You also should be around for your Doxie as they are very social dogs that might display some destructive behavior when left alone for too long – they are house dogs, not kennel dogs. And if you have small pets already, your Dachshund should be introduced to them at a young age, so they don’t view them as prey.
Miniature Dachshund Overview
The Miniature Dachshund is practically the same as the Standard. They feature the same patterns, colors, and coat types and tend to have the same temperament. However, there are a few minor differences.
Personality / Character
The temperament of the Mini Doxie is pretty much what you would expect from the Standard. They both have the same small-dog-who-thinks-they-are-a-big-dog syndrome, as well as a stubborn yet affectionate streak.
They also make excellent family pets, but considering they are a fair bit smaller than Standards (who are also small), young children need to be taught to be gentle. Miniature Dachshunds might do better with a family with older children. They also do well with other pets, as long as they have been socialized well.
Training the Miniature Doxie is more than similar to the Standard. They have the same intelligence and stubbornness that makes training challenging and do better with positive reinforcement. And they can equally lose focus during training sessions when distracted.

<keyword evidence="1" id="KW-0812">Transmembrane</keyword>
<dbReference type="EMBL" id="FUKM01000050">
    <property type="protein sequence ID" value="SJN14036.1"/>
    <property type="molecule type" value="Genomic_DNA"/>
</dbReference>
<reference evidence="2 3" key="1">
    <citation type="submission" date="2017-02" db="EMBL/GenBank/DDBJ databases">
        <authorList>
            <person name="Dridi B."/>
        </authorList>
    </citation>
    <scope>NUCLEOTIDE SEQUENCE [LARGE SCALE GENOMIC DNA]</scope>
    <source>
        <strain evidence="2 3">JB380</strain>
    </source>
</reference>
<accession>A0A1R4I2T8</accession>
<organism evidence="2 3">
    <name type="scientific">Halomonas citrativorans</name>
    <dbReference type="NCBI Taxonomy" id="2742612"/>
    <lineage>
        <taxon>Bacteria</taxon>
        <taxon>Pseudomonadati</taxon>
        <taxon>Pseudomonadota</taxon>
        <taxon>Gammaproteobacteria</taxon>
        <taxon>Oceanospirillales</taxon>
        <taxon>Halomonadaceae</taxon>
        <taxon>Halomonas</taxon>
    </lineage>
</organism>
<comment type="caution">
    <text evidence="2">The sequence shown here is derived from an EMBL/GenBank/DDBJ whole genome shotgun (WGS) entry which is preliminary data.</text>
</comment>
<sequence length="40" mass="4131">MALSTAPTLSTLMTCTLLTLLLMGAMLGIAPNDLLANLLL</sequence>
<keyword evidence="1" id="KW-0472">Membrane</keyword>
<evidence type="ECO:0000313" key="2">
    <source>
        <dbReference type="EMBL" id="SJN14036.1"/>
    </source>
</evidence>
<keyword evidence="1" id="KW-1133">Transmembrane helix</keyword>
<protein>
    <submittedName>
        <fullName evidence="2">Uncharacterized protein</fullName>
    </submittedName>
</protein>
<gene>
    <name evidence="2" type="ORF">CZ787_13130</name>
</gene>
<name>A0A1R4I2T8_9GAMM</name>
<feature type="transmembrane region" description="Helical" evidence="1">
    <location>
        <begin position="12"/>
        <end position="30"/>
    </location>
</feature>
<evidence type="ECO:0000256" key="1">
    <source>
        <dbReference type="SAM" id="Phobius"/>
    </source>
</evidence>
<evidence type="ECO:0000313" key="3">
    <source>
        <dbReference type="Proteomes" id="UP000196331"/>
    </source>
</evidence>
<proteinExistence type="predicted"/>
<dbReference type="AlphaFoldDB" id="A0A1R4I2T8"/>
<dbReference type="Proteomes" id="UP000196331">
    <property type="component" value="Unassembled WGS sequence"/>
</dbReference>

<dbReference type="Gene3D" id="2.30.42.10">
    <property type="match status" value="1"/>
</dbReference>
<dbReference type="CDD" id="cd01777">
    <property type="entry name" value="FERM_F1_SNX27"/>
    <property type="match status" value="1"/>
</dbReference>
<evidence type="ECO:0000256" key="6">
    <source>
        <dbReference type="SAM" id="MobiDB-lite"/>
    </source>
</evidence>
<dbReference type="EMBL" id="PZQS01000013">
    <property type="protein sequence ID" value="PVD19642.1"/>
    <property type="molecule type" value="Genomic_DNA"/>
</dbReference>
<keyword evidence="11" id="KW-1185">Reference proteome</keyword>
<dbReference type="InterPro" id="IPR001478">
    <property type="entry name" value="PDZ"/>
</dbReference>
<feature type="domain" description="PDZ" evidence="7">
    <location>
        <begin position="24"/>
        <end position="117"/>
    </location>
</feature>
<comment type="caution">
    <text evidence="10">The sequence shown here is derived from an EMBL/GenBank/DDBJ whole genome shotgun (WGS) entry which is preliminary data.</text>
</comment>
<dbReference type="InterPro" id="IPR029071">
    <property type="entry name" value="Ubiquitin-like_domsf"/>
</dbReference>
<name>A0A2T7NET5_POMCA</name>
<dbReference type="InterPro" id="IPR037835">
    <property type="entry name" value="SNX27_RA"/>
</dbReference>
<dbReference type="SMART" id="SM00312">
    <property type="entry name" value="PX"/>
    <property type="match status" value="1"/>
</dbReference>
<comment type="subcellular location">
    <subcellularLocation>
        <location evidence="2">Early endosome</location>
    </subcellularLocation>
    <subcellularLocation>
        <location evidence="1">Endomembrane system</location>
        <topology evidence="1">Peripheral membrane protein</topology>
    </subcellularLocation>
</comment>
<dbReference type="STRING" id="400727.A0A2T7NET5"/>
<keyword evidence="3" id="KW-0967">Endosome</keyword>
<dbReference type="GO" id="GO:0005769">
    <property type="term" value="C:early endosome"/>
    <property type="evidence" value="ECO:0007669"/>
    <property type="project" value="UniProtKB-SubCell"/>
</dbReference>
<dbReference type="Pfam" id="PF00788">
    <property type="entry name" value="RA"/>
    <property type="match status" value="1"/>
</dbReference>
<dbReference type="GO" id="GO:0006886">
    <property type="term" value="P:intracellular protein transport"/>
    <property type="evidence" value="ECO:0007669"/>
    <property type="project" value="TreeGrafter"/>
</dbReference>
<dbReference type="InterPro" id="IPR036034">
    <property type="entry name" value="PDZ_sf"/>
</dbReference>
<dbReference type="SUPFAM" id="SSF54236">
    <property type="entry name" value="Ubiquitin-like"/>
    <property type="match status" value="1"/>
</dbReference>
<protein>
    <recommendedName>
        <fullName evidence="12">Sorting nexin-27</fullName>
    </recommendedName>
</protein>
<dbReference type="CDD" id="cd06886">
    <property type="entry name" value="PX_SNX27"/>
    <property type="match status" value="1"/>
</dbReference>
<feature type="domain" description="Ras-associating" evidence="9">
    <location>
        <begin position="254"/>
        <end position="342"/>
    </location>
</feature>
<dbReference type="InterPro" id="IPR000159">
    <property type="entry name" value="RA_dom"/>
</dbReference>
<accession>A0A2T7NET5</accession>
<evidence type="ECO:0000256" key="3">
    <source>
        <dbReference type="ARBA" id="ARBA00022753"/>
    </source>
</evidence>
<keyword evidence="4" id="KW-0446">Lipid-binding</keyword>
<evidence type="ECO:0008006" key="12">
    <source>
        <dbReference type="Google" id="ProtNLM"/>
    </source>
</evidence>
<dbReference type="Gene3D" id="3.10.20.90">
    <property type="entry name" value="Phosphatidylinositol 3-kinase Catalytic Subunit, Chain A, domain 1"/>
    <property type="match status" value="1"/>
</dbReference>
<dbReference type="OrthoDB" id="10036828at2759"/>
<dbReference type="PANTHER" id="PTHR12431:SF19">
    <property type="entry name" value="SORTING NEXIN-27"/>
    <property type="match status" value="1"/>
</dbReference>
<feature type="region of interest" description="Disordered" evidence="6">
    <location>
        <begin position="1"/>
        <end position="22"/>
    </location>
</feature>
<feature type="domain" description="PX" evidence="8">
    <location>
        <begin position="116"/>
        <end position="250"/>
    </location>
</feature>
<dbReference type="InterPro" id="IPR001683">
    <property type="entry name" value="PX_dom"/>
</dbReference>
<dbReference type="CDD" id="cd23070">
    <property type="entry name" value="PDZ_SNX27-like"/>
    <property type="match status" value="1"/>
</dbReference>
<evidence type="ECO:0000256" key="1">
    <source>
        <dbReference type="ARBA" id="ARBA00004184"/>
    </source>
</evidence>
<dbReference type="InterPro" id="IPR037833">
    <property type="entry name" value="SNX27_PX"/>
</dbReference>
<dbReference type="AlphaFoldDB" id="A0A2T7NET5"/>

Even though the Miniature Dachshund is very small, they still require quite a bit of exercise. These dogs are just as energetic as their larger counterparts but won’t need to go on quite as long walks. They would do well with two 15 to 20-minute walks daily in addition to the usual playtime with you.
Health & Care
Like with the Standard, the Miniature Doxie needs high-quality dog food made for small breeds and targeting their current age and activity level.
And not to sound like a broken record, but you can expect grooming to be the same as well, just with a little less dog to brush and bathe. Since Miniature Doxies also have smooth, wire, and longhaired coats, the grooming works the same as it does with the Standard.
The Mini Dachshund has more potential for a longer lifespan than the Standard because they are smaller. The smaller the dog, the longer the life, but of course, there are always exceptions to the rule.
And finally, the same health conditions that can potentially affect the Standard are as likely to affect the Mini.
The only real difference you might find between these two great dogs is the size. This means the Miniature Doxie would do better in a family with older children, but they will bark just as loudly as the Standard, which means they make excellent watchdogs.
Which Breed Is Right For You?
If you have very young children, you’ll probably want to aim for the Standard Dachshund, but if you prefer a dog that doesn’t need quite as much exercise and can actually have their exercise needs met running around the house, the Miniature Dachshund might be the better fit.
But the Standard might work better if you’re looking for a dog that can keep up with your own active lifestyle.
If you want a smaller dog in the adorable Dachshund wrapper, you know the Miniature is what you’re looking for. When it comes down to it, you really can’t go wrong with either size – Standard or Miniature are equally amazing!